The Draft National Civil Aviation Policy (NCAP) 2015 proposes to boost regional connectivity in the country through the implementation of a Regional Connectivity Scheme (RCS). The RCS is aimed at making financially unviable, but economically important flights on certain regional routes a reality.
But for this to come true, many moves need to be made. The Ministry claims that there are 476 airstrips / aerodromes / airports in the country. Question is, how many of them are worthy of immediate operation? Today, airlines operate into and out of just 76 airports. What is the condition of the remainder airports?
The Ministry, in its bid to promote regional connectivity, must be specific about what it will fund. We touch upon this, and also try to do the numbers about how much money the Ministry may be able to raise, and with that money, how many regional aircraft may be operated. And which aircraft types are the most likely ones for the near term and the long term.
The RCS will spell the boom of regional aviation in India, only if implemented right. But it will also tax regular airlines, and not offer any viability gap funding for these airlines. There are challenges, and there are opportunities. To learn more, please click here.
The Route Dispersal Guidelines (RDG) was introduced in 1994 to provide air connectivity to Jammu & Kashmir, North East, Island territories, and Tier-2 and Tier-3 cities, by way of internal cross-subsidy by airlines, using their profits on 12 trunk routes.
Nearly 20 years after its introduction, the ministry is revisiting the rules to keep the rule relevant in today’s domestic scenario.
The ministry, as you will learn, is forcing regular scheduled airlines to deploy more capacity on category (CAT) II and IIA and III routes, and as part of the regional connectivity scheme, airlines will have to contribute to the Ministry’s Viability Gap Fund (VGF) 2% of the fare of almost all tickets sold.
Under India’s Companies Act of 2013, companies that have a net worth of $80 million, a turnover of at least $160 million, or net profits of at least $800,000 must develop a Corporate Social Responsibility (CSR) policy and spend a minimum of at-least 2% of net profit.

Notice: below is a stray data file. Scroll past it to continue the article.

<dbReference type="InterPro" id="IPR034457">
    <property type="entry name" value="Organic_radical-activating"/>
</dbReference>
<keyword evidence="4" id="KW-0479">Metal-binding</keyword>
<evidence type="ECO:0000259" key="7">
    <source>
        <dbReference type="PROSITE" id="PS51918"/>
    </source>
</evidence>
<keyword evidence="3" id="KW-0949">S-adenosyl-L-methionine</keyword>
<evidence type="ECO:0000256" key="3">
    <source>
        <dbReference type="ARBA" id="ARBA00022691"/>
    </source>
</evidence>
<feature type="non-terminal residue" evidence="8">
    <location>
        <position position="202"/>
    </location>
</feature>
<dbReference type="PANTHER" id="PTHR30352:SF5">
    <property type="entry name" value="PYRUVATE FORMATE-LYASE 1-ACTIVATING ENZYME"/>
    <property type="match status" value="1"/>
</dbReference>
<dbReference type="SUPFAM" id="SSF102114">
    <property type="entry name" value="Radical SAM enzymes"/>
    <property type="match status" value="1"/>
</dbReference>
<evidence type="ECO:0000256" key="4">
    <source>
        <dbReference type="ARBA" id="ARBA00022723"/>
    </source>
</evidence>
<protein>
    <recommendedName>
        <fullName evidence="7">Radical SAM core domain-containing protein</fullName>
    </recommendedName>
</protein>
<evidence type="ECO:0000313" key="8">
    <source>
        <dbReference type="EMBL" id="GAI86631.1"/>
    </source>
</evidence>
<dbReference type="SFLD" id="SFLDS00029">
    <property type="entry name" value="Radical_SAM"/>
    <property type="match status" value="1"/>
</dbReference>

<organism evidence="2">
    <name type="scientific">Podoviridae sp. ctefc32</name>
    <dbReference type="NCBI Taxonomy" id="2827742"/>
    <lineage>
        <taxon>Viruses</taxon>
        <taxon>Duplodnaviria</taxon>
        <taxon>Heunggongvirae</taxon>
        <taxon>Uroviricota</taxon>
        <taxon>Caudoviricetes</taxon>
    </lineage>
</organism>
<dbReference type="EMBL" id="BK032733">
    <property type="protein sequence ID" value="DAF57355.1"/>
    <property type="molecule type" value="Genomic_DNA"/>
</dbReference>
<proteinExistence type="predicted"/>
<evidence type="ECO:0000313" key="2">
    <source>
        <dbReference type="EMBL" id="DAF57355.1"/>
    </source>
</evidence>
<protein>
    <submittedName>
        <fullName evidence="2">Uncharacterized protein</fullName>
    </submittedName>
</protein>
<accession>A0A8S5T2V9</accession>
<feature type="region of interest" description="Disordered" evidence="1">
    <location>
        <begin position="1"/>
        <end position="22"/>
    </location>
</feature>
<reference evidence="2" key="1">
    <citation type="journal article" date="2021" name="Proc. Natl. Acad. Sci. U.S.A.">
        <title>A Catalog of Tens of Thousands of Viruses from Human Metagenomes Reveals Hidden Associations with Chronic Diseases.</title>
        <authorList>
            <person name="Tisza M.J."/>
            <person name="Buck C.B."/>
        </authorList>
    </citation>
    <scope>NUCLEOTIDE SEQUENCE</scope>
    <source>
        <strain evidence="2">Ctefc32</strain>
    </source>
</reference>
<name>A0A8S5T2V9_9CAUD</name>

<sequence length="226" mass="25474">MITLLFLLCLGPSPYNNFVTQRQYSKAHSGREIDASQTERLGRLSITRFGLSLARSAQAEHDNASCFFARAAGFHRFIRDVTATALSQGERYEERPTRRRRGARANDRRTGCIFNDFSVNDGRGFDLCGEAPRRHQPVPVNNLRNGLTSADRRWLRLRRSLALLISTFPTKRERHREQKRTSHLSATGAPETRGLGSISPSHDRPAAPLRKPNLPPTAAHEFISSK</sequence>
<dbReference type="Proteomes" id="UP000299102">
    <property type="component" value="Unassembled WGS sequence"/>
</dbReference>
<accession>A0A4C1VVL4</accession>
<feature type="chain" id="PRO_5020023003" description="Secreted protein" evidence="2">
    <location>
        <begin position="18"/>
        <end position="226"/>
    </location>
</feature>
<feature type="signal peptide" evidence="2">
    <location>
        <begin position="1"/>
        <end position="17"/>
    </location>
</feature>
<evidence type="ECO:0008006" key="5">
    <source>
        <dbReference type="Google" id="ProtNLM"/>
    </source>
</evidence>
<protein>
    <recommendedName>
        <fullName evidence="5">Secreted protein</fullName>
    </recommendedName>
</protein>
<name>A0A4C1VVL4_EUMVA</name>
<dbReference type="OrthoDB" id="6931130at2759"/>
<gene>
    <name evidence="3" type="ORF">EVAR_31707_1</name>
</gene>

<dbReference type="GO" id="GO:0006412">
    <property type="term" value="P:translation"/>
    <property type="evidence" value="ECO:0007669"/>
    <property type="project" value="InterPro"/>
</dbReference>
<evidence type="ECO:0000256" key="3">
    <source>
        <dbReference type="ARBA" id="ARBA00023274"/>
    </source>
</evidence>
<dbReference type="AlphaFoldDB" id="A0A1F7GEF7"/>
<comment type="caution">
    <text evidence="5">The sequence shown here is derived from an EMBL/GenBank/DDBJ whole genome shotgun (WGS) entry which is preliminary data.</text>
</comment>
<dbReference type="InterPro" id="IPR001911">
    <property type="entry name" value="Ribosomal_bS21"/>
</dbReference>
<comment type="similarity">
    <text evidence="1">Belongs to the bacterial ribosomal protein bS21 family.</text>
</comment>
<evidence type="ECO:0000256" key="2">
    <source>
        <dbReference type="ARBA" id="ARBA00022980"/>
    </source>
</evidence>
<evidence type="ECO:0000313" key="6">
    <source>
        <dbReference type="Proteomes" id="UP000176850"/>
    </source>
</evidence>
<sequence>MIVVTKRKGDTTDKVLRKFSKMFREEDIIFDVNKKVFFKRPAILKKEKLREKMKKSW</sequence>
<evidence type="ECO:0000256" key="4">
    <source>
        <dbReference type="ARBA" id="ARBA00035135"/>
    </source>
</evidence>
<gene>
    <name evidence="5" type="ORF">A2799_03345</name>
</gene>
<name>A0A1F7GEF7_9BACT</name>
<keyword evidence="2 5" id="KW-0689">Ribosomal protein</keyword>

In this case, the Ministry is imposing a 2% on ticket revenues, not profits, irrespective of the size or health of the airline. And is forcing airplanes to fly more onto ‘unprofitable’ routes, without any subsidy, which effectively increases the amount of CSR done in the Indian aviation industry, despite the thin margins and heavy losses.
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The Airbus A350 program seems to be on track for the planned 12 month certification program, and the planned entry into service (EIS) in what was earlier reported by Airbus as the “second half of 2014”, and now, more precisely, “Q4 2014”; On Thursday 2nd January 2014 Airbus rolled-out its third A350 XWB flight-test aircraft, MSN2, from the paint shop in Toulouse.
The rolling out of the A350 fitted with a cabin was well timed: January 1st 2014 marked 100 years since the first scheduled commercial airline flight took off, with just one passenger, from St-Pertersburg, Florida, to Tampa, Florida, in a flight that lasted just 23 minutes.
The first A350 to enter commercial service will be for Qatar Airways.
This aircraft, F-WWCF, is the first of two A350 flight test aircraft to be equipped with a full passenger cabin interior, and features a distinctive “Carbon" signature livery to reflect its primary construction from advanced materials. 53% of the A350 XWB’s airframe is made-up of carbon-fibre reinforced polymer (CFRP) including Airbus’ first carbon-fibre fuselage.
The other aircraft to be fitted with a cabin will be MSN 5, which is in the final assembly line and is expected to fly in a few months. MSN 1, 3 and 4 are dedicated to avionics, noise testing, and various other systems work through the flight test program. These three aircraft will not be fitted with a cabin, but rather, equipped with heavy flight test installation.
MSN2 will join the A350 XWB flight test fleet in the coming weeks and will be the first A350 to transport passengers when it undertakes the Early Long Flights (ELF) later in the year. The “passengers” will be Airbus employees.